Some of you may have seen images of the Israeli rescue delegation helping to release 12 children trapped in a cave in the Philippines. Those images reminded me of one of the most intense experiences I ever had with our Jewish State. 24 years ago, on July 17, 1994, a white truck loaded with explosives crashed the building of the AMIA in Buenos Aires, the central institution of the Jewish Community, destroying the entire building along with other buildings in the neighborhood.  85 people died, Jews and non-Jews, in what has been the bloodiest anti-Semitic attack after the Holocaust. Along with my Rabbis and other Rabbinical Students, we spent 10 days visiting the survivors and accompanying the families while they were waiting for their relatives to be rescued or their bodies recovered. Less than 24 hours after the attack, we received an unexpected announcement: A military plane from Tzahal, the IDF, had come with a team of experts who were going to lead the rescue efforts.  Upon their arrival, an Israeli flag was raised on the top of what remained of the building. They recruited volunteers who could speak Hebrew to help themwith their mission. Suddenly the language spoken was not Spanish anymore. Official reports were given in Hebrew on national TV with simultaneous translation. Jews in Argentina were feeling vulnerable and helpless. Two years before this horrible attack, there had been another bloody terrorist attack, that time against the Israeli Embassy. We knew they attacked us because we were Jews, and the Hezobollah had travelled to the other end of the world to kill us, with the complicity of the police, politicians and now we know even high ranking members of the government.  But, Israel was there… our Jewish State, taking care of us, rescuing victims, spending resources and risking human lives… reminding us that Israel was created not only to protect its citizens, but also Jews around the world. I would never forget that feeling.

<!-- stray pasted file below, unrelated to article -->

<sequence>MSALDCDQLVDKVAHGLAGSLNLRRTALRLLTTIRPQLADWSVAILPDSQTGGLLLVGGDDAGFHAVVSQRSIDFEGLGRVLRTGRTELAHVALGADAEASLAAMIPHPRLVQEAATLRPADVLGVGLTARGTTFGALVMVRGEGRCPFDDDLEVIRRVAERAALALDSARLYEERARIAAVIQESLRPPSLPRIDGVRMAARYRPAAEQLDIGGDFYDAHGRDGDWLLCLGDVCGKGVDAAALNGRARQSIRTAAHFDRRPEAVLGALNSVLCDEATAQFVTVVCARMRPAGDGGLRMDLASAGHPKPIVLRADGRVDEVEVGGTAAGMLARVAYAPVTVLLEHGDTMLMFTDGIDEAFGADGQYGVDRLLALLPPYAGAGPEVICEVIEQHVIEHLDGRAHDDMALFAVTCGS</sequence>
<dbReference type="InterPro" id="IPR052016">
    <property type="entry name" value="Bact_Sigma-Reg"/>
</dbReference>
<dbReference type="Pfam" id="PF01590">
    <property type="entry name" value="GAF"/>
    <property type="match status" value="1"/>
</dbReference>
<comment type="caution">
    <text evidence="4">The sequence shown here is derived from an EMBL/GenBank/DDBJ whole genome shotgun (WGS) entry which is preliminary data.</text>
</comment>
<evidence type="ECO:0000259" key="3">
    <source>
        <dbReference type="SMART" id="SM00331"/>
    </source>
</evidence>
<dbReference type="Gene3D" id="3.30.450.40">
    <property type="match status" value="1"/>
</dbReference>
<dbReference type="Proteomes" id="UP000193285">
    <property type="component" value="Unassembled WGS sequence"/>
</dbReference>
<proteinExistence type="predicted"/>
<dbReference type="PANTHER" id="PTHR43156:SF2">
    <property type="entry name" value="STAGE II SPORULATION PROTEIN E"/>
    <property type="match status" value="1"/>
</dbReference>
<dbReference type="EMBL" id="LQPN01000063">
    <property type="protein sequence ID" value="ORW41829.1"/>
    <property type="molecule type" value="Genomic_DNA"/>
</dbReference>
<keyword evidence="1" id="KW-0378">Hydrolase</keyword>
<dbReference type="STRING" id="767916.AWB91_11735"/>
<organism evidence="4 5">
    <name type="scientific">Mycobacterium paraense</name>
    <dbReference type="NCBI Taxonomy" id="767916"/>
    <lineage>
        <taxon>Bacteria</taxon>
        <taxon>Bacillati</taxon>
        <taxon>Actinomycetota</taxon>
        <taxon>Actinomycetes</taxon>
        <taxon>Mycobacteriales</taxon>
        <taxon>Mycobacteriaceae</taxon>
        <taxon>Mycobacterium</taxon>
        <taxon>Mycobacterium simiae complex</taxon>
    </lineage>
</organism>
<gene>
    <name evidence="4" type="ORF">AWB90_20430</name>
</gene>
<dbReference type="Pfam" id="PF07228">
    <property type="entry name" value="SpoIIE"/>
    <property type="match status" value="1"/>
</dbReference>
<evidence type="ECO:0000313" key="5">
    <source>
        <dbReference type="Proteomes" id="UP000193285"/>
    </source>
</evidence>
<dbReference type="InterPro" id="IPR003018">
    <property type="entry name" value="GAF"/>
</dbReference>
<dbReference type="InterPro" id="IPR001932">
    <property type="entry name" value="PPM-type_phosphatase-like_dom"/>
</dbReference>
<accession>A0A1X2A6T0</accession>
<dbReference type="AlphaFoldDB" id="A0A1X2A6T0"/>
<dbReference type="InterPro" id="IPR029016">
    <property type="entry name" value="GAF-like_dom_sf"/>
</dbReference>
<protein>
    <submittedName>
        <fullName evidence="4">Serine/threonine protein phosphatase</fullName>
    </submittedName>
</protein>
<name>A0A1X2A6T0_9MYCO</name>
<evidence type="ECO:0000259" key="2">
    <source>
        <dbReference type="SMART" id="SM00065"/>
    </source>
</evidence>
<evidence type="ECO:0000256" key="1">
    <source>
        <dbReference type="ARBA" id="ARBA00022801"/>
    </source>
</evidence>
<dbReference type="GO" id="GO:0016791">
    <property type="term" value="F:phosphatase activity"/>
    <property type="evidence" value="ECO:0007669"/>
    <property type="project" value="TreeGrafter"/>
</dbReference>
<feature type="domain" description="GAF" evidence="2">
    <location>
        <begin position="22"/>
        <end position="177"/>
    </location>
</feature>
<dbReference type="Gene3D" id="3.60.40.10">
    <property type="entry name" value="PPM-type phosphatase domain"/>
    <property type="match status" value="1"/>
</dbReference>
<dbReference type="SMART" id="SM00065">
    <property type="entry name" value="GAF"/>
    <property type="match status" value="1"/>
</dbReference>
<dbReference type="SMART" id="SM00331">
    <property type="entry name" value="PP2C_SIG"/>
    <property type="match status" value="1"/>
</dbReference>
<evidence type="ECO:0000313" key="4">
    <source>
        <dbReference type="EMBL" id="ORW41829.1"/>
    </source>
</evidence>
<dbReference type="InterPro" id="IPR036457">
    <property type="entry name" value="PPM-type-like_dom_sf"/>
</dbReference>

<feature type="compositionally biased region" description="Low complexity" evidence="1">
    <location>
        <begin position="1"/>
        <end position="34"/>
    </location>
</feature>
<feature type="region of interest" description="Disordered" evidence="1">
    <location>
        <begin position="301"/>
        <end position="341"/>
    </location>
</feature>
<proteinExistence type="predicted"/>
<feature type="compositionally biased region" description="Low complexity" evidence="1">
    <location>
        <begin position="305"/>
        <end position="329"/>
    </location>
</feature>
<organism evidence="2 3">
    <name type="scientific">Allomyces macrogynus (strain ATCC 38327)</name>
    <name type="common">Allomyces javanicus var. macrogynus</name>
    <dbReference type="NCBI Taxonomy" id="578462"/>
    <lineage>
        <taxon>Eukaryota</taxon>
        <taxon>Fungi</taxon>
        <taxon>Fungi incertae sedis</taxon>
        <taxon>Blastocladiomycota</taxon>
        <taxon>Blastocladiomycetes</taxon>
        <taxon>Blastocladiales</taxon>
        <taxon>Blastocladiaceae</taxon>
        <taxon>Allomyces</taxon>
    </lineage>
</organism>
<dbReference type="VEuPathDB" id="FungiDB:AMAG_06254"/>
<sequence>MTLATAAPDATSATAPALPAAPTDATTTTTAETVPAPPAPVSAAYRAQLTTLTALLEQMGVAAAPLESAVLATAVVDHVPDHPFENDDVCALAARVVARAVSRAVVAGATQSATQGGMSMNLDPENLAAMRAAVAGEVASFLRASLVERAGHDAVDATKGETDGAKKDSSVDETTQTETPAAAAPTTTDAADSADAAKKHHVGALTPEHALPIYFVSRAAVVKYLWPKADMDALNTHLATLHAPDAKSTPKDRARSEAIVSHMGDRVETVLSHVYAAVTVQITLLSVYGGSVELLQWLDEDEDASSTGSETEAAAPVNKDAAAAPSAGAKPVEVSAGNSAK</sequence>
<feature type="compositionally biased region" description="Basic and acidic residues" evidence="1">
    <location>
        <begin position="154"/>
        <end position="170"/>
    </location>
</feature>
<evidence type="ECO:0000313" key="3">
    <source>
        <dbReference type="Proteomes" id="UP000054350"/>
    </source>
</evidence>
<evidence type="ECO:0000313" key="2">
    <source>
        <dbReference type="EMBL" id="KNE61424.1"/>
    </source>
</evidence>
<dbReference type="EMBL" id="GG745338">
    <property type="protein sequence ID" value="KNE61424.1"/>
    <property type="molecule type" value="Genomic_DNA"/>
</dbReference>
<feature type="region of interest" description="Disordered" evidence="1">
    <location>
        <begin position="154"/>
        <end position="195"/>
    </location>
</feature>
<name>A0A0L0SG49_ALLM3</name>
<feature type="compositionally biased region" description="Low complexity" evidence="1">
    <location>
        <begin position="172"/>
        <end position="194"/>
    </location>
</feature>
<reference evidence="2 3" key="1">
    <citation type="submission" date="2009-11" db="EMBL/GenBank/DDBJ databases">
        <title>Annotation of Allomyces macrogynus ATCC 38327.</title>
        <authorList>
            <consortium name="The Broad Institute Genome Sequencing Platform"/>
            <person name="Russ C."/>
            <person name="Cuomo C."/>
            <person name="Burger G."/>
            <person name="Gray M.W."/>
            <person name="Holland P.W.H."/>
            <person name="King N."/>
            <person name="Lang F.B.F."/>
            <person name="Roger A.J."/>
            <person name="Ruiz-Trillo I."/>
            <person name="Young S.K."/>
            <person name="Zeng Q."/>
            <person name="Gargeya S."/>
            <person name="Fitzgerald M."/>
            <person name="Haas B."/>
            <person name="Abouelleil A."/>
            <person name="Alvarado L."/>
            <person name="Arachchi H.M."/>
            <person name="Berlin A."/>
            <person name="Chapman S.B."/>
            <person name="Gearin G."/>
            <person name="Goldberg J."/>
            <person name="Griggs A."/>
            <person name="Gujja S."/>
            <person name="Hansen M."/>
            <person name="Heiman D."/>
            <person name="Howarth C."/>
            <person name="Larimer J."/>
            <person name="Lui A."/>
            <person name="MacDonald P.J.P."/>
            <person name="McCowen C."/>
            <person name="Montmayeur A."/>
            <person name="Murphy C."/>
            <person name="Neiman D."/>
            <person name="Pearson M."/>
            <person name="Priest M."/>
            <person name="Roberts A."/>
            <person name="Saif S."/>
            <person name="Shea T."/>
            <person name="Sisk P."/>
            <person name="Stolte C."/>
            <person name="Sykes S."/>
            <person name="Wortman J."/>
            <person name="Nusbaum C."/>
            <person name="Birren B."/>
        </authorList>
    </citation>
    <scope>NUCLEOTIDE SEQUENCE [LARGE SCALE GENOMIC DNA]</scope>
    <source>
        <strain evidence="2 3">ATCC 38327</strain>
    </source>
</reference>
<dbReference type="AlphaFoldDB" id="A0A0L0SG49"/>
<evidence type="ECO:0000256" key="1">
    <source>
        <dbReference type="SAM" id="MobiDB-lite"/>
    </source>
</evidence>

So today, on the holiest day of the year, when our Jewish tradition challenges usto reboot our lives, I begin by reloading all these core memories. These memories connect me to the path I want to follow, to the essence of who I really am, and they remind me of my purpose, my mission in life.